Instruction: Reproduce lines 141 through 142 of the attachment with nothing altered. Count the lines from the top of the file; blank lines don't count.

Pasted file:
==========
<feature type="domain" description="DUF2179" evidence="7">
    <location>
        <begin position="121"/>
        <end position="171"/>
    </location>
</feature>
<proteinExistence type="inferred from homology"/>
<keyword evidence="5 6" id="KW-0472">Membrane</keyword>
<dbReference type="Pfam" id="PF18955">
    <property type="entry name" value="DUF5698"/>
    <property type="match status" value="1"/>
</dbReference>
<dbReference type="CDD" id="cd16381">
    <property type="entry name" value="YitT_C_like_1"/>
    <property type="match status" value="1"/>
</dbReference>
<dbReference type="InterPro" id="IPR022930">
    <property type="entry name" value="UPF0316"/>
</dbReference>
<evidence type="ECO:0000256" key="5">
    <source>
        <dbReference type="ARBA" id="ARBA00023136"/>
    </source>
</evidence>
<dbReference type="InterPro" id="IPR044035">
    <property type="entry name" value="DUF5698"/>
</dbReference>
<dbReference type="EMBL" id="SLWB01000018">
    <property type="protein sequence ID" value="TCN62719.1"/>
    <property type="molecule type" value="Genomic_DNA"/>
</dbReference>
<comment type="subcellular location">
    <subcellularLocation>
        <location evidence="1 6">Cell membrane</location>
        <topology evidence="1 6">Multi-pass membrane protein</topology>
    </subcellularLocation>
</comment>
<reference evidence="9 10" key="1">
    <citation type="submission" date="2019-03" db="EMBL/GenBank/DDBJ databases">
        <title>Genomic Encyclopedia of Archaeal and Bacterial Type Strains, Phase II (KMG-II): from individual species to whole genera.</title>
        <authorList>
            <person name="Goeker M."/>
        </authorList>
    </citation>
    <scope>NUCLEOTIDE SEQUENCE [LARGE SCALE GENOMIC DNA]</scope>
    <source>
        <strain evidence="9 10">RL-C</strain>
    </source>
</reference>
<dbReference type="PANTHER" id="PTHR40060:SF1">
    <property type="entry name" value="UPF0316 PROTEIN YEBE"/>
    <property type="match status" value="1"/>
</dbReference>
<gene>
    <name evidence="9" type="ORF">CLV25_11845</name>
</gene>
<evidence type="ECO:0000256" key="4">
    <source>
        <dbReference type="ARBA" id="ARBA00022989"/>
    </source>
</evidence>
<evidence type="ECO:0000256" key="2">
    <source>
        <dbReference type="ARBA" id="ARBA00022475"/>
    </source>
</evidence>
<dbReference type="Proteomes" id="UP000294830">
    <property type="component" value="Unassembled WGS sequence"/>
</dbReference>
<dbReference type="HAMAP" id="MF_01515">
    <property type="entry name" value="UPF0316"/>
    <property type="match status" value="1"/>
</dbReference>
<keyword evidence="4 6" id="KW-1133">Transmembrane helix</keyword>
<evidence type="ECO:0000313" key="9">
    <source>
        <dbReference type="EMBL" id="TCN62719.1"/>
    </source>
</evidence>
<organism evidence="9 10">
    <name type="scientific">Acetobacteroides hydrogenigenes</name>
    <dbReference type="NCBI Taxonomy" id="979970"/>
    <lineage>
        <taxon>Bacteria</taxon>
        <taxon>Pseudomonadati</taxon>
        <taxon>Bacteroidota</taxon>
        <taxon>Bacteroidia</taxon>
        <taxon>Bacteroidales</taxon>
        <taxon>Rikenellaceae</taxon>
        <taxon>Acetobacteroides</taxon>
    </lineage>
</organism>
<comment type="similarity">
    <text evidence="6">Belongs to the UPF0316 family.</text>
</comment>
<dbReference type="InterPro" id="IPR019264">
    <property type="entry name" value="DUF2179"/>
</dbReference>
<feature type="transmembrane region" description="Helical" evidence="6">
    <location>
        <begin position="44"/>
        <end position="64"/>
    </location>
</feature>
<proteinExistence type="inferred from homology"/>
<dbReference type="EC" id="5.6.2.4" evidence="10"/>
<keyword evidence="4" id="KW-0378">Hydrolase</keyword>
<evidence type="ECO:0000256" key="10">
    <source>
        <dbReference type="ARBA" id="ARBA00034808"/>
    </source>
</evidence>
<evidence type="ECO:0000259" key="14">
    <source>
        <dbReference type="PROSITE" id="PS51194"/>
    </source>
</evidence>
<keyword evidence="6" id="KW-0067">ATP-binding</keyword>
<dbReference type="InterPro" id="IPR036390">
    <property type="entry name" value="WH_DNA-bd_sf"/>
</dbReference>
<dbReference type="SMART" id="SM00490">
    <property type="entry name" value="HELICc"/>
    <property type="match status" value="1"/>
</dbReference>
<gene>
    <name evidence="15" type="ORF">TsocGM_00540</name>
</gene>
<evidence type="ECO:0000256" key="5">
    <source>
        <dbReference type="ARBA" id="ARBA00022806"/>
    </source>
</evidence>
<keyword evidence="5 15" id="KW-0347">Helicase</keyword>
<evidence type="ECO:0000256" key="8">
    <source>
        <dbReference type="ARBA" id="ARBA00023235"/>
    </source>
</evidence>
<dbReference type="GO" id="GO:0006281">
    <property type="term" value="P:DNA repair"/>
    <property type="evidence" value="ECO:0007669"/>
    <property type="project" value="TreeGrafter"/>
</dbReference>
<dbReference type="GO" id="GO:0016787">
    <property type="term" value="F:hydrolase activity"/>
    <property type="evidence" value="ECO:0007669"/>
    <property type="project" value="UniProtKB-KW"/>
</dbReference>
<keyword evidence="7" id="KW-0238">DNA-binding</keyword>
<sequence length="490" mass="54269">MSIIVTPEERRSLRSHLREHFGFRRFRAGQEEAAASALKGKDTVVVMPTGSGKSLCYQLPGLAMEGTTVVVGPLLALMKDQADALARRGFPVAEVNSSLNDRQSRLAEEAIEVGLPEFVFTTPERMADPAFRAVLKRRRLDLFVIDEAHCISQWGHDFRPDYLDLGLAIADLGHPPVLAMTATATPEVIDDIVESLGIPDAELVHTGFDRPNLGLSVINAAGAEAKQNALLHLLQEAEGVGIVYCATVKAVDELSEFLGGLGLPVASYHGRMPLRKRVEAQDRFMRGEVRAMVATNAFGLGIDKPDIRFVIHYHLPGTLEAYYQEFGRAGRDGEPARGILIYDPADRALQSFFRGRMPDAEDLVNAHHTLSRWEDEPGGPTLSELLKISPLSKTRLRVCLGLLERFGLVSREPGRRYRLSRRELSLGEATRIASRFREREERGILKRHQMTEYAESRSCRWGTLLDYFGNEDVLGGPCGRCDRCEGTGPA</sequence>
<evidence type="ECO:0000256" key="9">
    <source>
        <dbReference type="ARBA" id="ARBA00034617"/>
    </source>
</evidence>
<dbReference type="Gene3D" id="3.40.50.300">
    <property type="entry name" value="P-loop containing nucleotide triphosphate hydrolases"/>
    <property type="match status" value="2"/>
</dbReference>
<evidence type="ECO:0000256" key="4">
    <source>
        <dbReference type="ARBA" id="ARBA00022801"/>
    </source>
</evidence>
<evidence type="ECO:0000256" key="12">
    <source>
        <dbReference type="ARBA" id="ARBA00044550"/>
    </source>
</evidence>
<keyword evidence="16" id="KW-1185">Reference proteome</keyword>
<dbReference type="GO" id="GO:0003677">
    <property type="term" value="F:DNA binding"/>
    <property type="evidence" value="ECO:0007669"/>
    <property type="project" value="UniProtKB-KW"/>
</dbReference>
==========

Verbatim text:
    <property type="term" value="P:DNA repair"/>
    <property type="evidence" value="ECO:0007669"/>